The Israeli loins behind Grindr
After five years and 10 million downloads, Grindr is an integral part of the queer experience. On a visit to his hometown of Tel Aviv, Joel Simkhai talks about how he developed the uber-popular hookup app for men.
Grindr, a location-based dating networking application for men, celebrated its fifth anniversary this spring with a colorful party in Los Angeles. While on Google Play and the Apple App Store, Grindr is described as a social network for chatting, socializing and meeting gay, bi- and -curious guys, it’s best known as a shameless hookup app. But 10 million downloads and a growing number of mentions in the press, in films and on television show that its importance is much greater than the sum of hookups it has facilitated. Grindr is today not only a thriving business, carried along on the buff shoulders of millions of gay men. It is also an integral component of gay experience and identity, whose implications for attitudes toward sexuality and society have made it an increasingly popular subject of academic study.
Joel Simkhai, the man behind Grindr, was born in Tel Aviv, the middle son of a diamond-dealer father and jewelry-seller mother, and he speaks fluent Hebrew with a heavy American accent. He says that when he conceived of Grindr, he was simply trying to answer a need. “I never thought it would turn into something global, and I never thought of it as a way to make a living. It was just that as a gay man, you always want to know who else around you is gay,” he says.
Simkhai’s family moved from Israel to New York when he was three years old. Earlier this month he was back for a visit, for Tel Aviv Pride Week and a cousin’s wedding. He says that as a child he was “slightly femme, not athletic. The other boys didn’t really accept me. We were also an immigrant family, and I didn’t really fit in. In high school it slowly got better. I went out with girls, I had girlfriends, that helped. It’s not that I was lying to myself — my coming out of the closet was a process.”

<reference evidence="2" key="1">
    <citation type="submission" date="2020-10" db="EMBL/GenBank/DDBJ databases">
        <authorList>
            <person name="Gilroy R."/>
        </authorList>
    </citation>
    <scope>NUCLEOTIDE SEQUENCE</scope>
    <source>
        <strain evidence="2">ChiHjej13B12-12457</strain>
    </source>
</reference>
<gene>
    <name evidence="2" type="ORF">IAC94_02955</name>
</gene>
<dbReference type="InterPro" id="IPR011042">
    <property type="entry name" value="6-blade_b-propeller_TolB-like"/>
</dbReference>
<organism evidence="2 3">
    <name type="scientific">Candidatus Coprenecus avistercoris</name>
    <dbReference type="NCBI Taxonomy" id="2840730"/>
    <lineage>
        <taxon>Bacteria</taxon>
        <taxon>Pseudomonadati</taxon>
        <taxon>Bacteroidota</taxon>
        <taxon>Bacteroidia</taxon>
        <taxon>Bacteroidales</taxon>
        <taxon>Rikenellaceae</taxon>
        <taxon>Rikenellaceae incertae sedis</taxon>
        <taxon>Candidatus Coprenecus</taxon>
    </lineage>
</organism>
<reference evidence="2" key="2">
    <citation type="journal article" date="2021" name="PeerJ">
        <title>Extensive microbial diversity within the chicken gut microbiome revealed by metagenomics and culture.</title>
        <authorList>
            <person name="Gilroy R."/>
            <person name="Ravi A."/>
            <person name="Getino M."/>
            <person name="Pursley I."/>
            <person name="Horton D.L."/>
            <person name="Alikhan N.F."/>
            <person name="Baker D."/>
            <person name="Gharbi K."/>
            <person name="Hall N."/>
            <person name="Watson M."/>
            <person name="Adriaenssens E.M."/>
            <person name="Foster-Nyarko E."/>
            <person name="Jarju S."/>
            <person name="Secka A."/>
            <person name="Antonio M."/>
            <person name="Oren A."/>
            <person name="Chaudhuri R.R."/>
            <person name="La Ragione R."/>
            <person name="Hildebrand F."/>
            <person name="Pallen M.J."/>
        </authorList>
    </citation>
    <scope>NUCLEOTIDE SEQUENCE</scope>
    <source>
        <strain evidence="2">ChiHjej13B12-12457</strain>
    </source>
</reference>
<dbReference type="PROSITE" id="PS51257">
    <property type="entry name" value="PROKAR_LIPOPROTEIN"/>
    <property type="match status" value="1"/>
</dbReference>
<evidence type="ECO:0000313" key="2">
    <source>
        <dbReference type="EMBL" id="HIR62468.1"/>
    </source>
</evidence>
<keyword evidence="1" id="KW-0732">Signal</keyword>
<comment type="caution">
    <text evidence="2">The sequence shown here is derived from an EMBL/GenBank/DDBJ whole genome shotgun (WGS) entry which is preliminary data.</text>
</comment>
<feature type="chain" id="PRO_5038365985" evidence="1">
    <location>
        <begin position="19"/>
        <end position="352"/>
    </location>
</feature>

In college, Simkhai majored in economics and international relations and, he says, “I slept with a man for the first time, someone I met when I went to a different college for summer session. I was 18, and to get rid of the thoughts I had on the subject, I decided to try it once. In the end it turned out differently, of course.”
His father “easily accepted” the news that his son was gay. “He suspected it and dropped hints, he wanted to know,” Simkhai says. But for his mother, “it took time.” In fact, his announcement was just the coming attractions: Eventually, both his brothers came out. Today, Simkhai says, their mother boasts of her connection to the casual sex hall of fame, and even installed Grindr on her own cellphone. “She doesn’t use it to chat with people there, she just wanted to have it, she’s proud of it.”
In addition to Apple iOS, Grindr is available for Android and Blackberry devices “It’s still strange to me that anywhere in the world, with the exception of two islands in the South Pacific, people use my app, Grindr is known everywhere and that every day we have a million and a half users on average. That’s quite a lot of people. I don’t know how it happened.”
The McDonaldization of hookups
Simkhai has always been careful to maintain his financial independence.. “A lot of people wanted to invest in or buy the company, but I didn’t see the need for it and didn’t want to cede control. We made money from launch day, which we put back into development, and even before that our costs were low.” Today the company has 30 employees in customer service and in advertising sales, and a few dozen more whose job is to review user photos and screen out problematic content (mainly nudity, the public display of which is prohibited). According to company figures, every month Grindr is used by around five million people (including two million in the United States, about 700,000 in Britain and 18,000 in Israel), who privately send each other around 38 million messages and three million photos a day on average..
“Even if Simkhai insists on not viewing Grindr as a sex app, it’s obvious that this is its purpose,” says Raz Schwartz, an Israeli researcher of social media at Cornell University whose doctoral dissertation was on so-called geosocial networks such as Grindr and Foursquare and Grindr. “It is also obvious that its target audience is typified by an open attitude to casual sex. Gays and queers were always more sexual in their behavior, and even before Grindr there were bars and public parks where sex could take place. I don’t know whether there is more sexual activity because of Grindr, but it’s definitely become simpler and more convenient.”